FORO INTERNACIONAL DE TOKIO
VERSIÓN EN ESPAÑOL
In Marunouchi, the commercial heart of Tokyo,skirting the traditional Ginza district, lies the Tokyo International Forum (TIF).
The modern history of this modern venue dates back to 1989, during the late Japanese booming economy, when the City of Tokyo called for an international competition to build a complex dedicated to contribute and emphasize the Japanese opening to the world.
Interestingly, despite the enormous influence Western architecture has had in Japan, and the active participation of Japanese architects in the West in recent decades, it was only in 1989 that the first international architectural competition was carried out in Japan, with the collaboration of the Union Internationale des Architectes. The idea was that the International Convention Centre, which also cover cultural activities, would become a symbol of international opening-in times when Japan was still very closed.
The plot was trapezoid-shaped area, where a group of buildings of the City of Tokyo formerly stood . In addition to the irregularity of the lot of 6.7 hectares (bounded to the east and southeast along the curve of the Shinkansen, the famous bullet train's railroad, and surrounded on other sides by a grid of office buildings), the complex was connected to Yurakucho Station (the largest underground Terminal) and Tokyo Station, the heart of the country's rail.
The program that the complex should accommodate consisted of specialized facilities for conferences, meetings, exhibitions and trade shows, five theaters that could accommodate cultural events, shopping and popular performances including music, dance and movies, and a Visitor Center that serves both residents of Tokyo to foreign visitors.
In that sense, the proposal of the Uruguayan-American Rafael Viñoly won over nearly 400 other international entries, because of its clarity, originality and character. The idea is to form a glass building of lenticular shape, following the contour of the railway line, acoustically protected by a hard shell composed of the meeting rooms of the complex. Towards the urban grid, four square blocks, whose size is increasing as they are sequentially arranged from north to south, and hosting the four main theaters called A, B, C and D.
Among these blocks and glass living room there is a pleasant and elongated square that offers a respite from the overwhelming hustle and bustle of the Japanese megalopolis. Both sides of the building are sewn together by pedestrian bridges that fly over the square, giving the grand atrium a pedestrian scale that overflows to the external public space.
This glass lobby is precisely the most significant space of the whole complex, not only for its imposing height and multiple magnificence but for the particular form of its coverage, a structure that resembles the skeleton of a prehistoric whale and the crowns the space dramatically, allowing abundant light to enter into the room.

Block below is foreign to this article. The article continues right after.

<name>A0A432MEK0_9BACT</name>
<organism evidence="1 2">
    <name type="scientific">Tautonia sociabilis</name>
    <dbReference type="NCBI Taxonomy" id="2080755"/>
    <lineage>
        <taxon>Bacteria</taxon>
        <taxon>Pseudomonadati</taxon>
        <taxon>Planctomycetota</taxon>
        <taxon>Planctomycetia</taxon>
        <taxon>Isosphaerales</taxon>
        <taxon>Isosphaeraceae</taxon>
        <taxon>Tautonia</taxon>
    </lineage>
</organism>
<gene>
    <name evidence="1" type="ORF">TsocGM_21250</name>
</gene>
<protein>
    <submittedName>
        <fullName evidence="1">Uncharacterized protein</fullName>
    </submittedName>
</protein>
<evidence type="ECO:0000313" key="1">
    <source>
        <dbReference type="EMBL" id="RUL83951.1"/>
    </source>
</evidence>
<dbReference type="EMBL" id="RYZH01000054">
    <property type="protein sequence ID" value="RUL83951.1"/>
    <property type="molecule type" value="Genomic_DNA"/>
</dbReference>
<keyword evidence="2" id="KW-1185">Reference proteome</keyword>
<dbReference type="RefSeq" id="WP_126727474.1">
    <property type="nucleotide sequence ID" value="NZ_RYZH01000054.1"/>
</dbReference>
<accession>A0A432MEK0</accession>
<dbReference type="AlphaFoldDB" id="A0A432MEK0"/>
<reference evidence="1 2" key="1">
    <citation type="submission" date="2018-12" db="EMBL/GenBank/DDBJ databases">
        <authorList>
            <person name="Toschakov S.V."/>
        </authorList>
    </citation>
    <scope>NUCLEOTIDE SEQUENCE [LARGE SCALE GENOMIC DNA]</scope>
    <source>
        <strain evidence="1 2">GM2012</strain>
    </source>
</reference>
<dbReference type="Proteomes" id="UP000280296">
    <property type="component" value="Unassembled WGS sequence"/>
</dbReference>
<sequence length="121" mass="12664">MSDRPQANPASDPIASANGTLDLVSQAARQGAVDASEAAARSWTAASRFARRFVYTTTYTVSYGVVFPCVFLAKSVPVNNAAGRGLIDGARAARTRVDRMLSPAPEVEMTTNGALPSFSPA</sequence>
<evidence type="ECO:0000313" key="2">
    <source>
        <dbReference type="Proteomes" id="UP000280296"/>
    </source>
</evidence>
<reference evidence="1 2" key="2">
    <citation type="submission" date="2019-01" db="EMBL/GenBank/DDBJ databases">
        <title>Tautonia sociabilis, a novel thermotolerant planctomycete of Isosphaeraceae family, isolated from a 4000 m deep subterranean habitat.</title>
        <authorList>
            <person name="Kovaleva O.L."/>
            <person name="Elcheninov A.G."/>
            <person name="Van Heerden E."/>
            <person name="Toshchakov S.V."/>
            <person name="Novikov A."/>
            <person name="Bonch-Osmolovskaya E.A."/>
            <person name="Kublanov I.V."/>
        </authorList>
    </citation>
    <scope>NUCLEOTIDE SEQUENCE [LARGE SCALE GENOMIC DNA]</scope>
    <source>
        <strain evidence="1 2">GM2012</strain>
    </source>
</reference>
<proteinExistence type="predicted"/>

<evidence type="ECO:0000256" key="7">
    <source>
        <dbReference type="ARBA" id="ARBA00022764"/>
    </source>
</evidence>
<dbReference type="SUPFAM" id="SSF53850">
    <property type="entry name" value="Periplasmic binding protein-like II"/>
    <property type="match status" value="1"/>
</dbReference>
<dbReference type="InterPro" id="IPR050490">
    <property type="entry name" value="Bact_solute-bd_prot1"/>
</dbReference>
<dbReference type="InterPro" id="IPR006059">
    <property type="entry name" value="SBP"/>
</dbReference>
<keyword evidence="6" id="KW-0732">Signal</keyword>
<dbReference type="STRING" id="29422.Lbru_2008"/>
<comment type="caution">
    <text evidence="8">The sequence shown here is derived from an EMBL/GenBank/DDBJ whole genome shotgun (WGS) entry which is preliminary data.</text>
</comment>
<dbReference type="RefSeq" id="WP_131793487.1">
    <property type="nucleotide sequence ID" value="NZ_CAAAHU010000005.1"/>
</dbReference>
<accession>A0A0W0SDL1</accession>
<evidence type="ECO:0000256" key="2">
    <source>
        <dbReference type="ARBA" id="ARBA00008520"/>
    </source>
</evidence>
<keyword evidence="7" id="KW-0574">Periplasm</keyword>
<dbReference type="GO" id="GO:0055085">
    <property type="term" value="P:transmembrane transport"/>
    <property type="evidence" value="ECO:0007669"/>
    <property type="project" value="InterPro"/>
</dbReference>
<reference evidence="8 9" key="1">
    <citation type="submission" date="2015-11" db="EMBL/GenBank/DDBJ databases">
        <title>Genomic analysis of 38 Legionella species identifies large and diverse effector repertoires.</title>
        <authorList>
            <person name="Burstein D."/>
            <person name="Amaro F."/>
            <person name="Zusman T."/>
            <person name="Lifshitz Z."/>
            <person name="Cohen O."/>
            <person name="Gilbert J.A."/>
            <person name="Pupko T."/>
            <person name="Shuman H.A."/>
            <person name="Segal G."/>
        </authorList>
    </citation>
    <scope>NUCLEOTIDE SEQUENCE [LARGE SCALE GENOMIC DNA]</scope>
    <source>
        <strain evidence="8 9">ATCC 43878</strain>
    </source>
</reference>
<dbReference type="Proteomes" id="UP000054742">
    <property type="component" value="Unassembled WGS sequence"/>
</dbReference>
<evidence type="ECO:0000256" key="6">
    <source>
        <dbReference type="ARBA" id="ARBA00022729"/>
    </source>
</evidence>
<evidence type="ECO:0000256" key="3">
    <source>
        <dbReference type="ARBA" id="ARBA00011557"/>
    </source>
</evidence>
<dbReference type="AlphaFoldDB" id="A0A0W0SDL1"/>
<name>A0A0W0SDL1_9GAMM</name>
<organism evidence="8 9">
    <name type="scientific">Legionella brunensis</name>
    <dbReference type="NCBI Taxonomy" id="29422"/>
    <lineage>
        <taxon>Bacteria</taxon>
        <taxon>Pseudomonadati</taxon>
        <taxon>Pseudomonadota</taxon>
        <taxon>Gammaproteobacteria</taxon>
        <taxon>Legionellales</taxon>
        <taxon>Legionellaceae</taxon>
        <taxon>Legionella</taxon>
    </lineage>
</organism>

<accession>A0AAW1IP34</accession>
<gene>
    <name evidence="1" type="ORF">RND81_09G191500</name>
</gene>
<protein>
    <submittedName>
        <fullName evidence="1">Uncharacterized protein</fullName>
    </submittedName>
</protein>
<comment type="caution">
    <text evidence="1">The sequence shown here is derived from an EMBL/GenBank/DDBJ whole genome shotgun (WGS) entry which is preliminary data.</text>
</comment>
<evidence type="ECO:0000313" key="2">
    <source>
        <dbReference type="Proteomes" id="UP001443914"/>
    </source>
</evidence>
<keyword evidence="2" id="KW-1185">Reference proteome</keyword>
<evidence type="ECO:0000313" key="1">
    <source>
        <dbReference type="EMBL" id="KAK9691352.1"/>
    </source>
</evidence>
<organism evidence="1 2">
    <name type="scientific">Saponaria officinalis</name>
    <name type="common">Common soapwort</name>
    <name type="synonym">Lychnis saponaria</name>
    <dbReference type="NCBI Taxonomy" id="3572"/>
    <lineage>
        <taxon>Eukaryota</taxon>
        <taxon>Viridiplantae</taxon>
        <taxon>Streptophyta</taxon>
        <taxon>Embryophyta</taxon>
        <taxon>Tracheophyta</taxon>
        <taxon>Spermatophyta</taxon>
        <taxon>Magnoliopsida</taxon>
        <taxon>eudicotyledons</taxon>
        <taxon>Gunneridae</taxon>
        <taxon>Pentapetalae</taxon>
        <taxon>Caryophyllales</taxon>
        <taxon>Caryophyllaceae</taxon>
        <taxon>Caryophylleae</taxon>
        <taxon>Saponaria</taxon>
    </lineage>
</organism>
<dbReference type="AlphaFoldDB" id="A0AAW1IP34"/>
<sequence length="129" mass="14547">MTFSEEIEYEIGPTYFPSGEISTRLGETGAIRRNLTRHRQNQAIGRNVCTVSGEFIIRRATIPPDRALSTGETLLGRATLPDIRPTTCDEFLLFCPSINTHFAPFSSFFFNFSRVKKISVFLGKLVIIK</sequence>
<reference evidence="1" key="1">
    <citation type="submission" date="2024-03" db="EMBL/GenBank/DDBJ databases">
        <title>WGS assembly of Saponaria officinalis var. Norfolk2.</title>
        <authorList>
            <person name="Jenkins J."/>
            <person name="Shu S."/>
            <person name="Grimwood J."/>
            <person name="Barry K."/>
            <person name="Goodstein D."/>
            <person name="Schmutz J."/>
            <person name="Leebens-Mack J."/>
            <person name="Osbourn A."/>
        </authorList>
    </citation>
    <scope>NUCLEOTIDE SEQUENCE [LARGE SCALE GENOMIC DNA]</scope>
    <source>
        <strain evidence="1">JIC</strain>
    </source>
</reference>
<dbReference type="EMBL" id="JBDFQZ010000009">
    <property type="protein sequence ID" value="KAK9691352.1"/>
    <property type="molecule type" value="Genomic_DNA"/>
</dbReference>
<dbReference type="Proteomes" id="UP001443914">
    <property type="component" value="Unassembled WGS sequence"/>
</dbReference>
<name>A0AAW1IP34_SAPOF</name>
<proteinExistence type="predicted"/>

The innovative system of truss beams working in compression and tension cable elements, is supported on only two columns located along the central axis and spaced 185 m from each other. Thus, by eliminating any intermediate columns, greater transparency and lightness, and better integration with the outside lobby is achieved.
To further increase the drama of the room, the side wall is slightly inclined inward, while a ramp wraps helically, accompanied by meandering pedestrian bridges that cross the atrium, offering a visual experience and ever-changing perception of space.
In contrast to the lightness of the glass hall, the theaters located in the east (as far as possible from the noise produced by trains), express passivity and robustness, but to avoid a heavy or bulky appereance, their masses have been elevated two levels from the pedestrian plaza.
Therefore, the first level contains the lobbies of access to the theaters as well as restaurants, specialty shops, an art gallery and traditional wood-covered Japanese rooms, with their rice paper walls and tatami floors, ideal for tea ceremonies other occasions.
The theaters themselves are a marvel of technology and the greatest of these is among the largest in the world. With a capacity for 5,000 spectators is a futuristic hall whose mezzanine is suspended between two glass panels, giving the impression that it is floating in the air.
Between these blocks and the glass hall, as we mentioned earlier, there is a pleasant and busy plaza that offers a respite from the overwhelming hustle and bustle of the Tokyo megalopolis. This square is crossed by more than 100,000 people a day, and some of the trees, benches and sculptures offer a refreshing opportunity to slow down. This is facilitated by the shape and transparency of the curve designed by Viñoly, which acts as a receptacle for multiple destinations and routes. But, in addition of being a pleasant circulation, I found that the square is often also a destination, an area to relax, paint, meet and chat.
More than 15 years of its opening and against the predictions of some skeptics, the Tokyo International Forum is still a place for cultural exchange between Japan and the world, offering a rational but innovative building, designed by one of the most notable Latin American contemporary architects.